Sean Fitzpatrick

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This article is about the rugby player. For the Irish banker, see Seán FitzPatrick.
Sean Fitzpatrick
Full name Sean Brian Thomas Fitzpatrick
Date of birth (1963-06-04) 4 June 1963 (age 51)
Place of birth Auckland, New Zealand
Height 1.83 m (6 ft 0 in)
Weight 105 kg (16 st 7 lb)
School Sacred Heart College
Notable relative(s) Brian Fitzpatrick
Rugby union career
Playing career
Position Hooker
New Zealand No. 871
Provincial/State sides
Years Club / team Caps (points)
1986-1997 Auckland 127 (60)
Super Rugby
Years Club / team Caps (points)
1996–1997 Blues 25 (10)
National team(s)
Years Club / team Caps (points)
1986–1997 New Zealand 92 (55)

Sean Brian Thomas Fitzpatrick, ONZM (born 4 June 1963 in Auckland),[1] is a former rugby union player who represented New Zealand, and is widely regarded as one of the finest players ever to come from that country. He is also the son of former player Brian Fitzpatrick. Sean Fitzpatrick is the Founder and Director of the Front Row Group of Companies, which includes Front Row Leadership.

Early life[edit]

Fitzpatrick's high school education was at Sacred Heart College, Auckland. As a primary school student he attended at Mt Carmel Primary (Auckland).

Early rugby career[edit]

A product of the powerful Auckland provincial side, Fitzpatrick made his international debut as one of the "Baby Blacks" in the 1986 Test series in France. Although most of the regular starting fifteen for New Zealand had been suspended following the unauthorised "Cavaliers" tour of South Africa, the All Blacks won, and a number of new faces made their mark on the selectors. Despite this start, Fitzpatrick still went in to the inaugural Rugby World Cup as second choice to captain Andy Dalton. However, Dalton had to withdraw from the early stages of the tournament due to injury, and although he recovered in time for the finals, Fitzpatrick kept his place in the team, leaving scrum-half David Kirk to skipper the side to victory against France in the final at Eden Park in Auckland.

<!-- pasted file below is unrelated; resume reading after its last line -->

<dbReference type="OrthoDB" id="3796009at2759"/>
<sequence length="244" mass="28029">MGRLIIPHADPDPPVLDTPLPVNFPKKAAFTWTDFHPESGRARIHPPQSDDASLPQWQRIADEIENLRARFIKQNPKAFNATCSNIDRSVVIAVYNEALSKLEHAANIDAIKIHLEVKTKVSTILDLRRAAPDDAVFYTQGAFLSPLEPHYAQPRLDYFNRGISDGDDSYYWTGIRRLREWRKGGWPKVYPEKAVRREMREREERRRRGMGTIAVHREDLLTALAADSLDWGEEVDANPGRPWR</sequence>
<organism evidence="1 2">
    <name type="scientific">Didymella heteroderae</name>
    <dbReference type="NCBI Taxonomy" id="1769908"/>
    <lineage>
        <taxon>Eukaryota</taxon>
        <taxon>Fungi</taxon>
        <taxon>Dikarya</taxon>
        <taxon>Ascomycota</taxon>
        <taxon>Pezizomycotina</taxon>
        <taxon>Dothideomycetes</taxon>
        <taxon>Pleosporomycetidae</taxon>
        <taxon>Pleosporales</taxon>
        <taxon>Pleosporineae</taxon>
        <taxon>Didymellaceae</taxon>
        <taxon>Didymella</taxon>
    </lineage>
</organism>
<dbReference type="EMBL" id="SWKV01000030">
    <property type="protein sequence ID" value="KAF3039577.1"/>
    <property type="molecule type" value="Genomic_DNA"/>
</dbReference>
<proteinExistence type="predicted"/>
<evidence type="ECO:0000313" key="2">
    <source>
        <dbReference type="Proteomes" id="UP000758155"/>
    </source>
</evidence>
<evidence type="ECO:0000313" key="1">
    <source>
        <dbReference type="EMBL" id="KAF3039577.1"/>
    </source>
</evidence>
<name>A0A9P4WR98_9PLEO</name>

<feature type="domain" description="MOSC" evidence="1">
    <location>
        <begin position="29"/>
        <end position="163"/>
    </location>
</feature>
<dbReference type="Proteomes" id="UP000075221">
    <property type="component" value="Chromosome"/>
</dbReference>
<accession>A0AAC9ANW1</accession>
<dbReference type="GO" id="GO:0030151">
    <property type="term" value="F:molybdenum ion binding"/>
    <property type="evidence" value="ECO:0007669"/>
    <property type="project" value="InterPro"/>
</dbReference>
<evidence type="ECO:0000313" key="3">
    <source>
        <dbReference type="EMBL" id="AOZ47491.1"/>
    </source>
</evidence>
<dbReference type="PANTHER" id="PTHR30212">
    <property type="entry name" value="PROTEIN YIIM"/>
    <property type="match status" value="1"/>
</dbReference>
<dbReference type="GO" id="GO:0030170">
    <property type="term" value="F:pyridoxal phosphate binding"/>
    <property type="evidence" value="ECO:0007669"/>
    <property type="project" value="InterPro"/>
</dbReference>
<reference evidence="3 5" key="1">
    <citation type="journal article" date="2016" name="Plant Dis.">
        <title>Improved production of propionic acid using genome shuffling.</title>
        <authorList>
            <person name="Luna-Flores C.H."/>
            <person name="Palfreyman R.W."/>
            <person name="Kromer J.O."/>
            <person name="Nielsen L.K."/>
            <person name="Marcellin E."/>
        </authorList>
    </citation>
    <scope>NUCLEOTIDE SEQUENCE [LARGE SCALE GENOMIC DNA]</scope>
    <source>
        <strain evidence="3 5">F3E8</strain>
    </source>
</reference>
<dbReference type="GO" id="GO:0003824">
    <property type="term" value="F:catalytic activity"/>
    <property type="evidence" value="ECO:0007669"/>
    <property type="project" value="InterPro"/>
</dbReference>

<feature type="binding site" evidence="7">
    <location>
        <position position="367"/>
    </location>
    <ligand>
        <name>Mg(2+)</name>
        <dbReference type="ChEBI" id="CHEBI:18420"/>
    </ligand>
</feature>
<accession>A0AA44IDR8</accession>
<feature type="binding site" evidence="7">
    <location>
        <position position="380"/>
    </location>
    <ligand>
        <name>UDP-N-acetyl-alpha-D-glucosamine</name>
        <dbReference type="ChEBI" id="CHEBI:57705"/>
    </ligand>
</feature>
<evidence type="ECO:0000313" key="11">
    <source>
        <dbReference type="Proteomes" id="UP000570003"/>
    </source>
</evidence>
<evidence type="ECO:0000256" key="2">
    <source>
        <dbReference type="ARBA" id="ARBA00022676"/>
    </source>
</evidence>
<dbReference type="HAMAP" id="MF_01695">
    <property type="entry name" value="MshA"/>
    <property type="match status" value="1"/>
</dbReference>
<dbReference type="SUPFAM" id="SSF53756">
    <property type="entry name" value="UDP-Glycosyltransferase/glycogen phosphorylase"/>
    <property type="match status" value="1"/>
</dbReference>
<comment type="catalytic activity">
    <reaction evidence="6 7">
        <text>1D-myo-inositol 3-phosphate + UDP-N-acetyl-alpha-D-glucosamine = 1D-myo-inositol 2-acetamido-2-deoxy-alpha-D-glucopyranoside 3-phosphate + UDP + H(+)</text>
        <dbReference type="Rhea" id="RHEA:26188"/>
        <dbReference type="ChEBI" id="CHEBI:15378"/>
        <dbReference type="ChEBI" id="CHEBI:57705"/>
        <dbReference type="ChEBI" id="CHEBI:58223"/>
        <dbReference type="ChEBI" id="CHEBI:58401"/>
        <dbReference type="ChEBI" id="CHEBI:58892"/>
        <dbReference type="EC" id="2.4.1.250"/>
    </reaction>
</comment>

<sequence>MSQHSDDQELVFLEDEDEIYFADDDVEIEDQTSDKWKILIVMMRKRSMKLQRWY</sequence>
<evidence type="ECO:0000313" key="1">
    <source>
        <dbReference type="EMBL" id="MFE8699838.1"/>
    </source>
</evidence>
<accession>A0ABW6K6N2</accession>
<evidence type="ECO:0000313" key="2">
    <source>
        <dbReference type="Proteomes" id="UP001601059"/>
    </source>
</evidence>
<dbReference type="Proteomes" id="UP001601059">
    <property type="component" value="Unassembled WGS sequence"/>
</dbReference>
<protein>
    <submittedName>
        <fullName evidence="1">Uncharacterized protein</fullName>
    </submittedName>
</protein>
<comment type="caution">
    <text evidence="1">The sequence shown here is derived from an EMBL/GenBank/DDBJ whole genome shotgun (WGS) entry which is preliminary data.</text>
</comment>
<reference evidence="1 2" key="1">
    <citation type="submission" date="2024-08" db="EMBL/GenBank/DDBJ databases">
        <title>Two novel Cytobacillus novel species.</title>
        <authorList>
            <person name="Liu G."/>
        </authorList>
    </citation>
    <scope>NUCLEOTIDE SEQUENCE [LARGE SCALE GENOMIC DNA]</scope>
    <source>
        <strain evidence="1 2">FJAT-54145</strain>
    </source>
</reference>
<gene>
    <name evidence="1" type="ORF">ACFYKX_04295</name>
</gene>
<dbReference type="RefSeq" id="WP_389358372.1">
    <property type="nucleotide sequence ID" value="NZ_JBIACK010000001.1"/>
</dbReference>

Captain of the All Blacks[edit]

In 1992 Fitzpatrick was awarded the captaincy of the All Blacks, a position he held until his retirement from Test Rugby. A first Test match win against the Springboks since their return from isolation, plus series victories over a World XV and Ireland were dampened by the loss of the Bledisloe Cup in Australia.

The biggest event of the rugby calendar in 1993 was the British Lions tour to New Zealand. The first test went narrowly to the All Blacks, with Grant Fox kicking a last minute 50-metre penalty to steal a win. This was avenged in the Second Test by the Lions with their highest-scoring Test win in New Zealand. In the third test, with Fitzpatrick faced the prospect of becoming only the second ever All Blacks captain to lead his team to a series defeat against the Lions. The side were 10–0 down at one point, but recovered to take the match convincingly and with it the series.